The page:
Success Can Depend Greatly On the Effectiveness of Your Financial Design:
Corporate/Tax Structure - Are you a Sole Proprietor? Should your company be an LLC, C-corp, S-corp, or some other structure? Is your family heavily involved in your business? Do you need to consider a Family Limited Partnership? How do you make the decision? Are taxes the only consideration? You should be concerned to with taxes, liability, and conversion of business to 'sold' in the future. 'Sold' could mean to family, partners, another company, or even closed for good. Be prepared, planned, and ready for any situation.
Record Keeping - Once you have your company goals and plans in the works, one of the most important areas commonly overlooked by a vast majority of owners is the importance of good record keeping. Must of us understand the risk of not maintaining good records for IRS purposes, but it's easy to overlook the need to have quality records for the sale or distribution of the business. If you want maximum dollar or valuation for leverage, then you better have your records in order for at least 3 years. Many buyers are demanding 5 years of positive performance and the records to prove it. Sloppy records means sloppy management and potential liabilities. Put yourself in the buyer's position and understand how they make a decision.
Retained Earnings - When a company makes money it can be a good idea to retain earnings. It simply means you don't pay out all the profits but maintain some in the accounts of the company. This money can be invested in the name of the company or simply held in cash equivalent accounts like CDs, Money- Markets, and Savings. Why would you do this? There are many reasons including planning and valuation of the business.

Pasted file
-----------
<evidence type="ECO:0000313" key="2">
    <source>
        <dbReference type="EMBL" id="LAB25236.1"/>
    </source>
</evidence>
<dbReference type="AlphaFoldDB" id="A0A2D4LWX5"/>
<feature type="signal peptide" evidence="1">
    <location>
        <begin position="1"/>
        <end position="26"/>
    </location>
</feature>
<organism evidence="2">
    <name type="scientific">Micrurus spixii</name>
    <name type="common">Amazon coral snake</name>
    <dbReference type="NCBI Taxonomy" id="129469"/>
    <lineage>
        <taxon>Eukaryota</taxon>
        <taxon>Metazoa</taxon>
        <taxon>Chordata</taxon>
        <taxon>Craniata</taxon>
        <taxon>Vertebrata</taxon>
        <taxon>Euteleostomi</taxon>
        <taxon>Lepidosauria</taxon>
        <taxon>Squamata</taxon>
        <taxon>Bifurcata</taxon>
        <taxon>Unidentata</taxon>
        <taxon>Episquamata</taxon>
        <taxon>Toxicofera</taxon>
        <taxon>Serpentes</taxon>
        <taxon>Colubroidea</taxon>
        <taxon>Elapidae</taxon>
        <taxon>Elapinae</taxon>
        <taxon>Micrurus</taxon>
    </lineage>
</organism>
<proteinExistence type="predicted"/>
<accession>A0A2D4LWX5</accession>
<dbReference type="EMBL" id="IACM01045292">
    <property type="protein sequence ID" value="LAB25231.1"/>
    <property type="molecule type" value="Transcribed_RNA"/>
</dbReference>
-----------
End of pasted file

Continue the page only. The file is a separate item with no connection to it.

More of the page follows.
Cash Management - As mentioned above, cash can be deposited to a variety of accounts. It's important to understand how to make money, a rate of return, on cash you deposit to the bank. Most banks and investment firms have cash management accounts designed to attract more business deposits, but they don't always tell you how to make use of it. Get the details and begin to earn more on your deposits.
Investment Programs - Often business owners have money parked in accounts which they maintain for short-term needs and borrowing. In many cases the Owner knows that a portion of the money may not be withdrawn for an extended period of time. There are ways to invest the money and maintain the leverage for short-term cash and emergency needs. Understanding how to utilize this process can have a meaningful positive effect on the internal rate of return for the business.
Banking Preparedness - More record keeping? When you need to go to the bank for more money your interest rate and other terms are designed according to your effectiveness in making money, owning valuable assets within the business, and personal credit. Most owners never prepare to go to the bank. Instead they let need and success drive the process. If you have ever been turned down for a loan, even though you have a good business and credit, it is likely to be because of the calculations the bank uses to assess your risk. If you have good records it's an easy process. If you have poor records you may not be able to get loan. If you then approach hedge funds and other private investors you may find they are more difficult to deal with than the bank. Preparing for Capitalization Needs is one of the most valuable things you should manage because you don't want to leave opportunity or money on the table.
Conversion of Business Assets to Estate Wealth - Most business owners plan to be successful, but few plan to leave the business successfully. Owners overlook the process of moving value from the business to the estate. It can happen in little bits along the way in the form of pay, transfer of real assets, or it can happen suddenly with the sale of business or loss of life. Being prepared and making the transfer possible determines how much of your success will be truly captured or lost forever.